An Improbable Journey

Dimiter Todorov was raised behind the Iron Curtain in the Soviet Union. Today, as a legal executive with Scotts Miracle-Gro Company, his unique outlook shapes his legal practice and leadership style

As the Berlin Wall was being dismantled in 1989, Dimiter Todorov’s world of possibilities suddenly expanded. Born and raised in Bulgaria under communist rule, Todorov was enrolled in high school while the nations behind the Iron Curtain experienced dramatic upheaval.

The momentous events altering geopolitical maps would also have a dramatic impact on his life.

Now vice president of legal for Scotts Miracle-Gro, Todorov followed his father’s path by enrolling in a Bulgarian law school. The son of a prosecutor practicing under the communist Bulgarian regime, Todorov’s life would go in a much different direction than his father’s though. He was part of the first wave of Bulgarian students allowed to further their studies in the West. Todorov relocated to the US heartland, and after a period of adjustment to a new language and culture, thrived in his undergraduate studies at Sioux City, Iowa’s Morningside College, and later at Creighton University School of Law.

His background has provided a distinct perspective on practicing law in the United States, and, as an in-house attorney for a prominent home and garden product supplier, he has learned valuable lessons on becoming a key business strategy contributor. In fact, Todorov has demonstrated his business savvy enough to expand his contributions well beyond simply dispensing legal advice.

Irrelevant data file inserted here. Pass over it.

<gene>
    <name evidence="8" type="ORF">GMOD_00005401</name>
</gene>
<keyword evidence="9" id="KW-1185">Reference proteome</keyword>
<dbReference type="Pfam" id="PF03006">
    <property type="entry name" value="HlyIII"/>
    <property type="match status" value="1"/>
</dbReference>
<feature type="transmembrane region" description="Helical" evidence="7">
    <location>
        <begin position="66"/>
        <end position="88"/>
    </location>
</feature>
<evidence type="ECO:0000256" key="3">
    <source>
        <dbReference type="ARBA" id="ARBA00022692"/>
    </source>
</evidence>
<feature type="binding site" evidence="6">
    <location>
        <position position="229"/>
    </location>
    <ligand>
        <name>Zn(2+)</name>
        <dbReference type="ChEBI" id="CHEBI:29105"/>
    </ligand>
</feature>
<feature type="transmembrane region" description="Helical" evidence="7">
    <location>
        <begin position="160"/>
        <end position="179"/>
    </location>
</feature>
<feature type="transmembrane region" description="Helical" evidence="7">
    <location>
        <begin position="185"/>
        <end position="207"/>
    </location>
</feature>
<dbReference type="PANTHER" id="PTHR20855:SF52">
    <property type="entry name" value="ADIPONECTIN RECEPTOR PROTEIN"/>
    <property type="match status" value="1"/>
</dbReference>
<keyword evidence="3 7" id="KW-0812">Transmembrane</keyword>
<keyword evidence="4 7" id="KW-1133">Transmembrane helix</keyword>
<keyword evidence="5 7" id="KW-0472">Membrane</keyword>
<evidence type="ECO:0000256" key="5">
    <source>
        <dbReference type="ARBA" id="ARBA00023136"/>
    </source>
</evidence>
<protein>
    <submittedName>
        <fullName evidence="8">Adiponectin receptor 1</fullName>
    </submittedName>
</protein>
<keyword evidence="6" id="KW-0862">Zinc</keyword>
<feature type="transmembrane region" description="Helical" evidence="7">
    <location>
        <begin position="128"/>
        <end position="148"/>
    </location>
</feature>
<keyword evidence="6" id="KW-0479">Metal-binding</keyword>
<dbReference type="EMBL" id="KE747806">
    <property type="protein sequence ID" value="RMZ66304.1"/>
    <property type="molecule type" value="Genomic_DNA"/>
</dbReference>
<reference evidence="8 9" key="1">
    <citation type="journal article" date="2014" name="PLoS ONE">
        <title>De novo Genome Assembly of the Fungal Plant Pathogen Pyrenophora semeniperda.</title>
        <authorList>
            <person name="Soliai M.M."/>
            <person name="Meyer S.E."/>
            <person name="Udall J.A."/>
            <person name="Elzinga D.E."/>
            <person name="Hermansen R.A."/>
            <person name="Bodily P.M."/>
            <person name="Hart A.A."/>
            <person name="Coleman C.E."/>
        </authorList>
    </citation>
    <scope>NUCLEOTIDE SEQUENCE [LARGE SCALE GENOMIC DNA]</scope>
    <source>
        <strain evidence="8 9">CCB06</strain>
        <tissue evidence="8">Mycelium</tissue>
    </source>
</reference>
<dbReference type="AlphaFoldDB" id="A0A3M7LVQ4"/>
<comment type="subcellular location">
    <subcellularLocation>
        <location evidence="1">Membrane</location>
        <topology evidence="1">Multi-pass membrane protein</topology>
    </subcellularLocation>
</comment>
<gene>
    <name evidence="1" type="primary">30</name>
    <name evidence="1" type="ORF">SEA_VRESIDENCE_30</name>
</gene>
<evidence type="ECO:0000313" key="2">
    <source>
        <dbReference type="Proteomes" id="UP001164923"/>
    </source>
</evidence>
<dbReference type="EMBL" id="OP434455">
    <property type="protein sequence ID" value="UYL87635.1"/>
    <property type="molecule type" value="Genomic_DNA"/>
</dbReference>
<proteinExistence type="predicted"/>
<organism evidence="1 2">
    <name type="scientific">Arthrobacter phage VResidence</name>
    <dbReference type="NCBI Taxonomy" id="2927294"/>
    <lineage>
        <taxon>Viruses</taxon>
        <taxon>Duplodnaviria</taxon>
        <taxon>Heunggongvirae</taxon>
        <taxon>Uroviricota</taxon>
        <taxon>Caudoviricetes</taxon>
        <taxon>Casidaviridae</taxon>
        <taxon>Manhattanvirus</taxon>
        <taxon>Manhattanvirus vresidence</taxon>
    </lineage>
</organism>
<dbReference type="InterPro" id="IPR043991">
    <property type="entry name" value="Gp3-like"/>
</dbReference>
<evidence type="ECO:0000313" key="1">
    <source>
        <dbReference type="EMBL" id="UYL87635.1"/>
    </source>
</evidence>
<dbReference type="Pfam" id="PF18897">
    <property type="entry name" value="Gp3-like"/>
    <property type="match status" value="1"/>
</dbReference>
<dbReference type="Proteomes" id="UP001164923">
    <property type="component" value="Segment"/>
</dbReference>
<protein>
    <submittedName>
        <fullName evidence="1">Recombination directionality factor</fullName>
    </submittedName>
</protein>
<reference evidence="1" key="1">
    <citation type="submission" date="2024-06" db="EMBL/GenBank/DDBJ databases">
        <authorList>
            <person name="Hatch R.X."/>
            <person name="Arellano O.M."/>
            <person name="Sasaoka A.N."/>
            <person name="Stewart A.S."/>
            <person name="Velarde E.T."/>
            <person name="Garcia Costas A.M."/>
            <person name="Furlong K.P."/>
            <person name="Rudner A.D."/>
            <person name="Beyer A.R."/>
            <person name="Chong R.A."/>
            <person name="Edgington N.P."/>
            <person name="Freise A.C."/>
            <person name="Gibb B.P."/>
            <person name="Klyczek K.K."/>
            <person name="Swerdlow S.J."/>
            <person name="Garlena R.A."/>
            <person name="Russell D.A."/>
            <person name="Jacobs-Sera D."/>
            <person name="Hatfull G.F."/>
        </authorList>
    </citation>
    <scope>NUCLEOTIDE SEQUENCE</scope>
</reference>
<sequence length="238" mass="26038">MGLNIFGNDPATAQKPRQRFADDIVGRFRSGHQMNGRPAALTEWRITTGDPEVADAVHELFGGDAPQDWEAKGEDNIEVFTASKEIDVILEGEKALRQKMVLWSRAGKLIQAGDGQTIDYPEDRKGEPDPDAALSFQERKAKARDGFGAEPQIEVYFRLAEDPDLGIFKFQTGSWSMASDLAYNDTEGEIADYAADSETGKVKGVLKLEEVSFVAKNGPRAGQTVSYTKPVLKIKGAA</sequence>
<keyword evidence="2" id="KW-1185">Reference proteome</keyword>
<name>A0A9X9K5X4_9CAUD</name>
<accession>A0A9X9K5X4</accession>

He has indeed come a long way from an upbringing under a regime that didn’t have much use for private businesses and kept tight control over the populace. “There was a diminution of personal rights,” Todorov recalls of the old socialist state. The contrast was sharp from that culture to American ways, where the freedom to criticize the government and engage in irreverent satire on television is taken for granted.

While he was prepared academically to attend college in the United States, the much freer culture here presented a bit of a shock, but he adapted well and embraced American life. After passing the bar, Todorov spent twelve years at an Omaha-based law firm, where, as a member of the international law and intellectual property groups, he advised clients on international transactions, regulation, and various aspects of intellectual property.

Scotts’ Grassroots Giving

1. Scotts works to support environmental research, restoration, and education. For instance, it provides a grant to fund research by the Ocean Research & Conservation Association, which focuses on Florida’s Indian River Lagoon. And it supports Bay Grasses and Classes, a Tampa Bay, Florida-based environmental restoration program.

2. Scotts recognizes the importance of youth education—especially in underserved communities—and seeks out programs to promote careers in biology, chemistry, ecology, and natural science. One example is the Hands On Plant Science program, which takes students from Washington, DC, public schools for horticulture classes throughout the summer.

3. Scotts supports personal wellness, having raised funds for medical research and treatment. In fact, for more than six years, Scotts has achieved platinum status in the American Heart Association’s Fit Friendly program, which recognizes workplaces that go above and beyond in the area of employee wellness.